The Number One Reason I Chose Homeschooling After 32 Years


We used to get asked a lot WHY we homeschooled…like all the time….twenty years ago or more. Nowadays, reasons for homeschooling are as diverse as the number of people homeschooling.
There are not just a handful of reasons any more—and many of the reasons (especially the fear-based ones) are not as prevalent as they were. (Not sure if this is all good….we need to fear some things for our kids.)
After thirty-two years of homeschooling (and being done for two years now—well, done with our own kids, but not the 170 kids in our classes and part time programs!), we have narrowed it down to one big reason—with lots of sub reasons.
Truly, TIME is the biggest reason that I would homeschool if I had it to do all over again—and is something I would like for you to at least consider in your decision to homeschool or not, go to school or stay home, continue on or end. Because TIME is big—and can never be redeemed.

Blessings to you and your family on your journey! Enjoy every moment you have!


P.S. Feel free to share this video. I don’t think it is something that people talk about a lot….but it was hugely impactful to our family!


Fix Those Christmas Grammar and Usage Errors!


Merry Christmas from Language Lady and Character Ink Press! It is the time of good cheer, festivities, magical moments with children, celebrating the Nativity–AND grammar errors galore! Usage errors are to be expected since many of the things we are writing this time of year are things we only write once a year. It’s hard to remember grammar and usage protocols that we use daily, much less ones that we only use yearly. I hope this post will clear many of your Christmas grammar issues up!


“A Turkey for Thanksgiving” Book Review (With Book Report Template for Your Students!)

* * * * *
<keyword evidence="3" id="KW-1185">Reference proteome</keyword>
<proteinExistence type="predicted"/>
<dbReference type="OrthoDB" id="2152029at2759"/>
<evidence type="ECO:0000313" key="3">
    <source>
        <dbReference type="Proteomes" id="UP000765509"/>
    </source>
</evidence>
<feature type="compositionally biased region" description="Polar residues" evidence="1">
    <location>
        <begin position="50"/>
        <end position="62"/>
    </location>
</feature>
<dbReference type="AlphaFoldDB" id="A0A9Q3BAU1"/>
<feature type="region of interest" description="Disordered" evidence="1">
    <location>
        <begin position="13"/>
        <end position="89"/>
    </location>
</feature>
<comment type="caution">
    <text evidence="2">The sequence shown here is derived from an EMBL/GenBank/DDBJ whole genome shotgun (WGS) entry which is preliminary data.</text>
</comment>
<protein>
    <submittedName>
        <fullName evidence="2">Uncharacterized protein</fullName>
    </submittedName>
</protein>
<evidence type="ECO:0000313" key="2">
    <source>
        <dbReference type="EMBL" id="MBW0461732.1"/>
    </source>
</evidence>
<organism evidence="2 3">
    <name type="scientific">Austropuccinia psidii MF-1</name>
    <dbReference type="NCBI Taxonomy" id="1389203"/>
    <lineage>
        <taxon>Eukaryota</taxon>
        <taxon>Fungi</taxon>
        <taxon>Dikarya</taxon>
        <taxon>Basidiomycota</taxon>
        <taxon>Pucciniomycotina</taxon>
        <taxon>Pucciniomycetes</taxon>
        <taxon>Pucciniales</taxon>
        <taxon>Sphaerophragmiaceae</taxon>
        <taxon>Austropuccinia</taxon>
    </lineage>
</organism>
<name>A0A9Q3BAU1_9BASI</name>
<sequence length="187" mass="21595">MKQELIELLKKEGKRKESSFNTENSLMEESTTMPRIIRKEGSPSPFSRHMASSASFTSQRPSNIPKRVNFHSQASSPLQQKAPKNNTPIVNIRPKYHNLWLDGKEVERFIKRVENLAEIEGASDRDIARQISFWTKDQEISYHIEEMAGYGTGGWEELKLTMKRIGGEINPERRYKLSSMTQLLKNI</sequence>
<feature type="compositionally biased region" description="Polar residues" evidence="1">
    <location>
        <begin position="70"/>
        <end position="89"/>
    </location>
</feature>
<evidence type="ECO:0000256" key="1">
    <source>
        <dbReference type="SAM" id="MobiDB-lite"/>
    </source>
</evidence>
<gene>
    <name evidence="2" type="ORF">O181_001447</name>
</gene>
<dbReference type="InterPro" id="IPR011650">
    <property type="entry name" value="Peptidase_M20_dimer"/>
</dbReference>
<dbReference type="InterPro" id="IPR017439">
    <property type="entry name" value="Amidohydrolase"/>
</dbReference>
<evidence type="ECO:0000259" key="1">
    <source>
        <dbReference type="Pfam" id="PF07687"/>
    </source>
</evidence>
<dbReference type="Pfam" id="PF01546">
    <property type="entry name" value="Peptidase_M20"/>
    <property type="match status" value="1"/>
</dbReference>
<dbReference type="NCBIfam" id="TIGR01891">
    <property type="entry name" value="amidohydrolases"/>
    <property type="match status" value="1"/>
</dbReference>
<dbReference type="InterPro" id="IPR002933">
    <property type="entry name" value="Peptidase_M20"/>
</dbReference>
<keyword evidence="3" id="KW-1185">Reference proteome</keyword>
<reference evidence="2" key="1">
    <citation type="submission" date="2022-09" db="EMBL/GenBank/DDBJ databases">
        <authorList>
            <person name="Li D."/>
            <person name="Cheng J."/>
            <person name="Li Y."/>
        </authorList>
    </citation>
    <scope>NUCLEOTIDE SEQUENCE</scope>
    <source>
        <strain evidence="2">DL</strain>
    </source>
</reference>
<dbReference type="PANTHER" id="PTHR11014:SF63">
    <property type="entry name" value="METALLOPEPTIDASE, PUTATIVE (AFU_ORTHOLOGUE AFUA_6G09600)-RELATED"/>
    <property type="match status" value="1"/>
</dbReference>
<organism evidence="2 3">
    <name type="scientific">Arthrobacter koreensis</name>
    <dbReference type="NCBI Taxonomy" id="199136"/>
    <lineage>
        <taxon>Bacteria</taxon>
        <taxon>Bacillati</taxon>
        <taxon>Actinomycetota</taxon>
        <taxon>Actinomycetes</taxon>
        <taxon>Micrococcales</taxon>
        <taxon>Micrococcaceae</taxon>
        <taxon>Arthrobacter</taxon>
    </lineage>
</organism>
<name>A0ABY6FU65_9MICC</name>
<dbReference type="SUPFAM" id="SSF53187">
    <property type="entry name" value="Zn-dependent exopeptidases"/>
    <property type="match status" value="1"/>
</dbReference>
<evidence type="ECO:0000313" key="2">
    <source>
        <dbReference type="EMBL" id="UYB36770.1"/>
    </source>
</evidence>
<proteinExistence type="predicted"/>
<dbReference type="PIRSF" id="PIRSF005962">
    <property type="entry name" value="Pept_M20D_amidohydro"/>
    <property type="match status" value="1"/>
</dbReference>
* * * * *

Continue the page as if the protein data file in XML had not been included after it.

Another favorite Thanksgiving book! While we listen to and read audios about the first Thanksgiving (an Odyssey one is playing right now as I write this!), I am one who loves whimsical, funny, clever stories, including Thanksgiving ones. That is why I love the book described below. It is incredibly creative and clever—and catches kids (and adults) off guard when Mrs. Moose simply wants to invite Turkey to lunch—not eat him for lunch!


CAVES: Parts of a Sentence

CAVES - How to Spot a Sentence

It has been said that when a banker or a counterfeit money “agent” learns about counterfeit money, he or she begins by learning what the real thing looks like.


I use this same approach to teach about sentences, clauses, and phrases in my language arts and writing books (Character Quality Language Arts and Meaningful Composition): teach the students what a real sentence looks like—and then teach what are not real sentences.

I teach what a sentence contains using a simple acronym: CAVES



Readability Levels and Formulas for Homeschooling Parents


An Introduction to Readability Levels

I began homeschooling over thirty years ago when Ray and I taught my younger sister (who was in eighth grade at the time) in our home. During my first several years of homeschooling, I used early readers when my children were first learning to read, but I did not care for “readers” for older children. I always felt that abridged or excerpted stories were inferior—and that children should read whole books.



Back to School Tip III of XII: Create Reading Environment


“I would be most content if my children grew up to be the kind of people who think decorating consists mostly of building enough bookshelves.” ~Anna Quindlen, “Enough Bookshelves”

During my graduate studies (in Reading Specialist) at Ball State University, I did a master’s thesis about children who learn to read without any reading instruction. That is, the kids just suddenly started reading books without ever having phonics lessons, basal readers, or other “formal instruction.” It was a challenging thesis simply because there is so little data about it because of our “early school attendance age.” Seldom does a child learn to read “naturally” before age six or seven, and with kids going to school at age five (and often beginning reading instruction in kindergarten), the research was sparse concerning these “instruction-less” readers.


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